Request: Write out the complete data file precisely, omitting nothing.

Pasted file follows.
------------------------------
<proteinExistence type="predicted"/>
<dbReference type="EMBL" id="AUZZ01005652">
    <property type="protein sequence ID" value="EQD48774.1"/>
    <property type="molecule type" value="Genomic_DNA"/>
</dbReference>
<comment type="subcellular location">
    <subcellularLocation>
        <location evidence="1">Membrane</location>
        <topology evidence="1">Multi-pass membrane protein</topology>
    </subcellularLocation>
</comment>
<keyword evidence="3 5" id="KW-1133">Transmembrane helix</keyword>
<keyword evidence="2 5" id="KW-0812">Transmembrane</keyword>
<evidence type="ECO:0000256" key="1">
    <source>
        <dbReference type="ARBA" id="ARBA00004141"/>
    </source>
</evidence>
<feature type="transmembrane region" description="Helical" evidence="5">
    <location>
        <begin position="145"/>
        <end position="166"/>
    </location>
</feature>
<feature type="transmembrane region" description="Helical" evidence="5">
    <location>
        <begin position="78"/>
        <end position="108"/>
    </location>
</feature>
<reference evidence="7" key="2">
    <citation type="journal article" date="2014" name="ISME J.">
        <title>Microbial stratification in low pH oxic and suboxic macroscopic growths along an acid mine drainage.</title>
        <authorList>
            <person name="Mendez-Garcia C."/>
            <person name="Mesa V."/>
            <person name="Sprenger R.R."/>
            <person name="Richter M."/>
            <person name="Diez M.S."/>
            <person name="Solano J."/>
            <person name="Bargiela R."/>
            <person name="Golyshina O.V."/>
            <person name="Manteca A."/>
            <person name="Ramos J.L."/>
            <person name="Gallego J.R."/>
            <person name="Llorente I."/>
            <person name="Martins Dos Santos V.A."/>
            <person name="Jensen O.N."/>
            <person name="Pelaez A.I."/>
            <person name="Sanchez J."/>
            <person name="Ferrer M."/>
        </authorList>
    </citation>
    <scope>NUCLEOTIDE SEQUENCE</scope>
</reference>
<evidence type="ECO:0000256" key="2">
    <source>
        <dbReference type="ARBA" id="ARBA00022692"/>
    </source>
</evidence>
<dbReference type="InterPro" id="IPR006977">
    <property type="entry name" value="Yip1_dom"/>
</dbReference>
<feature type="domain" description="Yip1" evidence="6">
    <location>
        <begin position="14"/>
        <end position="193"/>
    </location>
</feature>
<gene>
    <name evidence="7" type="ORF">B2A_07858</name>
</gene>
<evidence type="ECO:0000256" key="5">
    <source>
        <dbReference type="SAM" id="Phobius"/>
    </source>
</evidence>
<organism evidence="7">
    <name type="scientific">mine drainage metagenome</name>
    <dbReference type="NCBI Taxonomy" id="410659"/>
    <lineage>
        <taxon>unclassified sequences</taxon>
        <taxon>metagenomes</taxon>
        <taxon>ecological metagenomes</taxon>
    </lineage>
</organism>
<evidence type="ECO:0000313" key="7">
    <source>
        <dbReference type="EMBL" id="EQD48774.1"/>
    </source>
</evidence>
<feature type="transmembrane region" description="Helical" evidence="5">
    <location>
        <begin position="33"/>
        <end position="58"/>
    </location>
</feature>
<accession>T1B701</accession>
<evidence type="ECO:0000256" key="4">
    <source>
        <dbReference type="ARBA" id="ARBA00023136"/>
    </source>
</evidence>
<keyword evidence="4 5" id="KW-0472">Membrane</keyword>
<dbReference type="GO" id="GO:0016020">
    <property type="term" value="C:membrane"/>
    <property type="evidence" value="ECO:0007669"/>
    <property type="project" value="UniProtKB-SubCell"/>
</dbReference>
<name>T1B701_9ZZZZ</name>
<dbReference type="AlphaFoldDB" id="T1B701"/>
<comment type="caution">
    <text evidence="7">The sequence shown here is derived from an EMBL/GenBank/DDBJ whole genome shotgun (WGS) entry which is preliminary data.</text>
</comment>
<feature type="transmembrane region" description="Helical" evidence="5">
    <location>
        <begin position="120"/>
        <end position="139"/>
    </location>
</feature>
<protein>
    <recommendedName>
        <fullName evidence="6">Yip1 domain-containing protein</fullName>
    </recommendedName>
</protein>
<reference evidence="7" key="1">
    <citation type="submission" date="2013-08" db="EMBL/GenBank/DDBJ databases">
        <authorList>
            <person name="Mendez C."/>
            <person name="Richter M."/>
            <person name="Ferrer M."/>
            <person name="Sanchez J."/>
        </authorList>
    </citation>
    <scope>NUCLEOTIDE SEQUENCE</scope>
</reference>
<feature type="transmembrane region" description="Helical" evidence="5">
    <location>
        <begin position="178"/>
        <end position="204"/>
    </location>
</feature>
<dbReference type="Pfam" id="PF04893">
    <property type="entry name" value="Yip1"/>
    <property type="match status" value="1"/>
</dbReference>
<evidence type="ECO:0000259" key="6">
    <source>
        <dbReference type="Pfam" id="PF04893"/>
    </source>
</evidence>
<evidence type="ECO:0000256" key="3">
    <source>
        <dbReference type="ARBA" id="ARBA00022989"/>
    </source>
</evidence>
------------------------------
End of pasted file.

<proteinExistence type="predicted"/>
<dbReference type="EMBL" id="AUZZ01005652">
    <property type="protein sequence ID" value="EQD48774.1"/>
    <property type="molecule type" value="Genomic_DNA"/>
</dbReference>
<comment type="subcellular location">
    <subcellularLocation>
        <location evidence="1">Membrane</location>
        <topology evidence="1">Multi-pass membrane protein</topology>
    </subcellularLocation>
</comment>
<keyword evidence="3 5" id="KW-1133">Transmembrane helix</keyword>
<keyword evidence="2 5" id="KW-0812">Transmembrane</keyword>
<evidence type="ECO:0000256" key="1">
    <source>
        <dbReference type="ARBA" id="ARBA00004141"/>
    </source>
</evidence>
<feature type="transmembrane region" description="Helical" evidence="5">
    <location>
        <begin position="145"/>
        <end position="166"/>
    </location>
</feature>
<feature type="transmembrane region" description="Helical" evidence="5">
    <location>
        <begin position="78"/>
        <end position="108"/>
    </location>
</feature>
<reference evidence="7" key="2">
    <citation type="journal article" date="2014" name="ISME J.">
        <title>Microbial stratification in low pH oxic and suboxic macroscopic growths along an acid mine drainage.</title>
        <authorList>
            <person name="Mendez-Garcia C."/>
            <person name="Mesa V."/>
            <person name="Sprenger R.R."/>
            <person name="Richter M."/>
            <person name="Diez M.S."/>
            <person name="Solano J."/>
            <person name="Bargiela R."/>
            <person name="Golyshina O.V."/>
            <person name="Manteca A."/>
            <person name="Ramos J.L."/>
            <person name="Gallego J.R."/>
            <person name="Llorente I."/>
            <person name="Martins Dos Santos V.A."/>
            <person name="Jensen O.N."/>
            <person name="Pelaez A.I."/>
            <person name="Sanchez J."/>
            <person name="Ferrer M."/>
        </authorList>
    </citation>
    <scope>NUCLEOTIDE SEQUENCE</scope>
</reference>
<evidence type="ECO:0000256" key="2">
    <source>
        <dbReference type="ARBA" id="ARBA00022692"/>
    </source>
</evidence>
<dbReference type="InterPro" id="IPR006977">
    <property type="entry name" value="Yip1_dom"/>
</dbReference>
<feature type="domain" description="Yip1" evidence="6">
    <location>
        <begin position="14"/>
        <end position="193"/>
    </location>
</feature>
<gene>
    <name evidence="7" type="ORF">B2A_07858</name>
</gene>
<evidence type="ECO:0000256" key="5">
    <source>
        <dbReference type="SAM" id="Phobius"/>
    </source>
</evidence>
<organism evidence="7">
    <name type="scientific">mine drainage metagenome</name>
    <dbReference type="NCBI Taxonomy" id="410659"/>
    <lineage>
        <taxon>unclassified sequences</taxon>
        <taxon>metagenomes</taxon>
        <taxon>ecological metagenomes</taxon>
    </lineage>
</organism>
<evidence type="ECO:0000313" key="7">
    <source>
        <dbReference type="EMBL" id="EQD48774.1"/>
    </source>
</evidence>
<feature type="transmembrane region" description="Helical" evidence="5">
    <location>
        <begin position="33"/>
        <end position="58"/>
    </location>
</feature>
<accession>T1B701</accession>
<evidence type="ECO:0000256" key="4">
    <source>
        <dbReference type="ARBA" id="ARBA00023136"/>
    </source>
</evidence>
<keyword evidence="4 5" id="KW-0472">Membrane</keyword>
<dbReference type="GO" id="GO:0016020">
    <property type="term" value="C:membrane"/>
    <property type="evidence" value="ECO:0007669"/>
    <property type="project" value="UniProtKB-SubCell"/>
</dbReference>
<name>T1B701_9ZZZZ</name>
<dbReference type="AlphaFoldDB" id="T1B701"/>
<comment type="caution">
    <text evidence="7">The sequence shown here is derived from an EMBL/GenBank/DDBJ whole genome shotgun (WGS) entry which is preliminary data.</text>
</comment>
<feature type="transmembrane region" description="Helical" evidence="5">
    <location>
        <begin position="120"/>
        <end position="139"/>
    </location>
</feature>
<protein>
    <recommendedName>
        <fullName evidence="6">Yip1 domain-containing protein</fullName>
    </recommendedName>
</protein>
<reference evidence="7" key="1">
    <citation type="submission" date="2013-08" db="EMBL/GenBank/DDBJ databases">
        <authorList>
            <person name="Mendez C."/>
            <person name="Richter M."/>
            <person name="Ferrer M."/>
            <person name="Sanchez J."/>
        </authorList>
    </citation>
    <scope>NUCLEOTIDE SEQUENCE</scope>
</reference>
<feature type="transmembrane region" description="Helical" evidence="5">
    <location>
        <begin position="178"/>
        <end position="204"/>
    </location>
</feature>
<dbReference type="Pfam" id="PF04893">
    <property type="entry name" value="Yip1"/>
    <property type="match status" value="1"/>
</dbReference>
<evidence type="ECO:0000259" key="6">
    <source>
        <dbReference type="Pfam" id="PF04893"/>
    </source>
</evidence>
<evidence type="ECO:0000256" key="3">
    <source>
        <dbReference type="ARBA" id="ARBA00022989"/>
    </source>
</evidence>